What Can We Learn From Zuck?

Published: May 12, 2017
Modified: May 20, 2020

By Mike Hoefflinger,

Watching Mark Zuckerberg, you’re left wondering—as you would be with all Time magazine Persons of the Year—how you could possibly emulate him. It would be nearly impossible to learn to do what Zuckerberg does: vision and intuition are hard to coach.

We can, however, learn from how he does it. Zuckerberg is out to create change, not to prove himself right or others wrong. To do this—to really do this—you have to not only see a great destination, you have to fearlessly and imperviously keep walking toward it. You will look naive and even arrogant to outside observers, and you may be branded delusional for appearing not to react to their signals. If you are able to shake off these judgments you may be ready for the hard part, and the key to finding your inner Zuck: doing is better than dogma.

Although Zuckerberg is as passionate about his mission as anyone, he is not a preacher but a doer. Both inside Facebook and publicly, he prefers to show rather than tell. Since ZuckNet, with the original development of thefacebook.com, and ever since, he has done the work while others have watched or waited or done both.

To show Facebook employees what the “What would you do if you weren’t afraid?” posters around campus mean to him, he took billions of dollars of risk to expand connectivity around the world, acquired Instagram and WhatsApp to protect Facebook’s future after spending years building personal relationships with their CEOs, and occasionally failed publicly with products for which he had strongly advocated (here’s looking at you, Facebook Home).

Although he is the recognized leader of technology’s younger generation, he continues to seek out the leaders that came before him, meeting with Andy Grove about the will to execute, with Jeff Bezos about keeping your eyes on the long term, and with Bill Gates about effective philanthropy with tens of billions of dollars. Even though he structurally controls Facebook’s board of directors, he still recruited challenging and highly opinionated thought leaders like entrepreneur and venture capitalist Marc Andreessen; PayPal mafia kingpin Peter Thiel; Netflix CEO Reed Hastings; and Don Graham, the former owner of The Washington Post.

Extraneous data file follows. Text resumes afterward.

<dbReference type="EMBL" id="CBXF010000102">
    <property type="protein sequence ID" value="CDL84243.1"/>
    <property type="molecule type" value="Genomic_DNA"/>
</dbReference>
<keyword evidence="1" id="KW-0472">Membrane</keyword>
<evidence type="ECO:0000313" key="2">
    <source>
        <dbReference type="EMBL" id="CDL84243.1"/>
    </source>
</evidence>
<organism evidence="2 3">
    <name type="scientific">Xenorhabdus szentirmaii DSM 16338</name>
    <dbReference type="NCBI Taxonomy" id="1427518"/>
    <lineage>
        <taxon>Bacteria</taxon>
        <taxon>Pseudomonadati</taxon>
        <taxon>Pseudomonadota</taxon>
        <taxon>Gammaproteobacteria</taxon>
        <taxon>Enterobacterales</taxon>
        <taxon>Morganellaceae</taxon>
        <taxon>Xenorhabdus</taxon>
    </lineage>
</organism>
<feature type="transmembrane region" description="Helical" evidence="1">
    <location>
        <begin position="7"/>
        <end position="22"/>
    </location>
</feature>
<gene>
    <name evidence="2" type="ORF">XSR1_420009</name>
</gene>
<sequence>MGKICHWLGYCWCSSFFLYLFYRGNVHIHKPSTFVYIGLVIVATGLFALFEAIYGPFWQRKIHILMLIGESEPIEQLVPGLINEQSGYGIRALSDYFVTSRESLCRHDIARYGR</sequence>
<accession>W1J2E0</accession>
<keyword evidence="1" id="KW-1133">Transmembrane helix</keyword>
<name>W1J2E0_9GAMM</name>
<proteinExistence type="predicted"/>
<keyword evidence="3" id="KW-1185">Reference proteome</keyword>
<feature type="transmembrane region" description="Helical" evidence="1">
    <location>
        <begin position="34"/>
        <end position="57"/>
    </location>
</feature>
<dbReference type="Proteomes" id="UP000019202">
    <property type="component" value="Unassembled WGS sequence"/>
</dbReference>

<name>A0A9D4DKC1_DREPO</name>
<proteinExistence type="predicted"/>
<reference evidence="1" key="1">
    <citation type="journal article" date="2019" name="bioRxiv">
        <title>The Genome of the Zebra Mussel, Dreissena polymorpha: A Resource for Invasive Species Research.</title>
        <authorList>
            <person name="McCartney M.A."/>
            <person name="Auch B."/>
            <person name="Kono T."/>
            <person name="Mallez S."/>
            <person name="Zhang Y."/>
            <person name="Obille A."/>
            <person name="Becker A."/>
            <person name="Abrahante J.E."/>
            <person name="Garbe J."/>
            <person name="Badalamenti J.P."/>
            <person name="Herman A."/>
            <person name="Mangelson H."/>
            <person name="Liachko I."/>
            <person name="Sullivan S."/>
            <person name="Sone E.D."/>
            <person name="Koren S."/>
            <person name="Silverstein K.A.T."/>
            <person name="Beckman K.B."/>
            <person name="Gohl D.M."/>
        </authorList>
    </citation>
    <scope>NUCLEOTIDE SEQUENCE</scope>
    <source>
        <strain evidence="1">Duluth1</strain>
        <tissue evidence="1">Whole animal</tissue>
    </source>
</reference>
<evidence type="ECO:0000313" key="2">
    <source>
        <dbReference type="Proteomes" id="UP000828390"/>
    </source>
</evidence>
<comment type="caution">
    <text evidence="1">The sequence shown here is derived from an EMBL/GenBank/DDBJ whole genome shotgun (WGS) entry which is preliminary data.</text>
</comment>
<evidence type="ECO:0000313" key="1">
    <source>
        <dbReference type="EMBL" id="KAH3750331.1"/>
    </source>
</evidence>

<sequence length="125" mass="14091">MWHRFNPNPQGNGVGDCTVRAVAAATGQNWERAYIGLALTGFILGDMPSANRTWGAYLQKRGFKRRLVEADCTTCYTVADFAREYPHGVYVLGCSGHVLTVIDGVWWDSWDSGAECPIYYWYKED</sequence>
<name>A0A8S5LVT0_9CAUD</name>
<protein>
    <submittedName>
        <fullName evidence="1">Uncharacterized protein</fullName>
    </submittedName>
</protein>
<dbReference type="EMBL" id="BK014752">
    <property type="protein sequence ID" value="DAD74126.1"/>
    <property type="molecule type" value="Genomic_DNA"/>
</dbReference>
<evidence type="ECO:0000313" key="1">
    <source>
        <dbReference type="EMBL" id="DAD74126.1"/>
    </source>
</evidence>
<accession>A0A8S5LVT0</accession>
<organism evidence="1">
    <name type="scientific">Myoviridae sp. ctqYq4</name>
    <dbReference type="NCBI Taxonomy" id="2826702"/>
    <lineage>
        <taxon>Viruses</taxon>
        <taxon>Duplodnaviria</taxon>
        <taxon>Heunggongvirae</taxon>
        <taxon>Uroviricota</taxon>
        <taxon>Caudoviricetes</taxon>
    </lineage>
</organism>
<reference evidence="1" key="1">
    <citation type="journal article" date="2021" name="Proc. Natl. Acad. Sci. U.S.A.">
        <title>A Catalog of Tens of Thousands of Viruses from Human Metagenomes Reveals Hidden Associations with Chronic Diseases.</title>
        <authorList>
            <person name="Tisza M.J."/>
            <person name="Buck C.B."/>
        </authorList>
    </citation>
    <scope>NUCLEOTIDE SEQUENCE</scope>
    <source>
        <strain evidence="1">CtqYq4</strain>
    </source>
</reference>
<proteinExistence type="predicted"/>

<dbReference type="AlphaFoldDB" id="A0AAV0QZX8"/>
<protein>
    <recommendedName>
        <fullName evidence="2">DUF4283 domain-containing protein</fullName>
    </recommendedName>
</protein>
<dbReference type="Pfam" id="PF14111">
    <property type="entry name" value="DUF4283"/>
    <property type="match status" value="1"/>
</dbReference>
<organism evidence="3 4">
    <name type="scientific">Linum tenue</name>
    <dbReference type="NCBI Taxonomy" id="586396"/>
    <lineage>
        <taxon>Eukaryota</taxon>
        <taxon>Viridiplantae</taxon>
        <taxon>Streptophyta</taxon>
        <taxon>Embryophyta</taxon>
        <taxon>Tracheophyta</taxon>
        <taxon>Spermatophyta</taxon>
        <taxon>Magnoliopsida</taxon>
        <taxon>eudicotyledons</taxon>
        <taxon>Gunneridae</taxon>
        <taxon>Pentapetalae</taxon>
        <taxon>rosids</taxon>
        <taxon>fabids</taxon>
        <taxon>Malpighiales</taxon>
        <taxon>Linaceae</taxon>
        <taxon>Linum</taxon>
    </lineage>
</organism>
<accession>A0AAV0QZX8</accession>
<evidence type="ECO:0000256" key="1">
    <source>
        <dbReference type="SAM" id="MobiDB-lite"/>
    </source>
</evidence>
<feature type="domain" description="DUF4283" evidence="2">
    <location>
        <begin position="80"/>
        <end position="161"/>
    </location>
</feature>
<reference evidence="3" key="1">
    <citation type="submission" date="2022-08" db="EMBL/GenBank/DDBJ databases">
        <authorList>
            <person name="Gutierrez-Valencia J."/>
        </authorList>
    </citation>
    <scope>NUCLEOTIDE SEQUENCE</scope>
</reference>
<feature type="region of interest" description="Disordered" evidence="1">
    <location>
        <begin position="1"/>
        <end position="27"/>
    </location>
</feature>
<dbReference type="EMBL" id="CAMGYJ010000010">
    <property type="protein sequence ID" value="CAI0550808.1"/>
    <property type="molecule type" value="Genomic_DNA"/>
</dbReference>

Just when we thought Steve Jobs’ famous reality distortion field would be the standard by which all future change-makers would be measured, Zuckerberg offers us an approach that may look slightly awkward to the average observer but gives up nothing to Jobs in its effectiveness. Zuckerberg’s doing does more for getting what he holds dear to jump from him to others at Facebook than any keynote. His Facebook is less a “cult of personality” than it is a “cult of mission” where employees, partners, and users can see Zuckerberg’s example and feel not only part of a community but like they can make contributions that may change the world.

Excerpted, with permission of the publisher, from Becoming Facebook: The 10 Challenges That Defined the Company That’s Disrupting the World by Mike Hoefflinger. Copyright 2017, Mike Hoefflinger. Published by AMACOM. Image: Ivan Garcia / Shutterstock.com

About The Author

Mike Hoefflinger is the author of Becoming Facebook: The 10 Challenges That Defined the Company That’s Disrupting the World. Hoefflinger is an executive-in-residence at XSeed Capital. He has operated in Silicon Valley for 25 years as a builder, marketer, speaker, and advisor. He currently advises XSeed portfolio companies on overall B2C and B2B2C strategy, go-to-market approaches, and consumer insights. Over the course of six years, he shaped Facebook’s global marketing teams in support of its $12 billion-plus advertising business, including positioning, branding, marketing communications, design, events, vertical marketing, partner marketing, and consumer insights. Prior to Facebook, he served at Intel, where he headed the Intel Inside co-operative marketing program worldwide and also held roles as Andy Grove’s technical assistant, consumer marketer, and engineer on the original Pentium processor.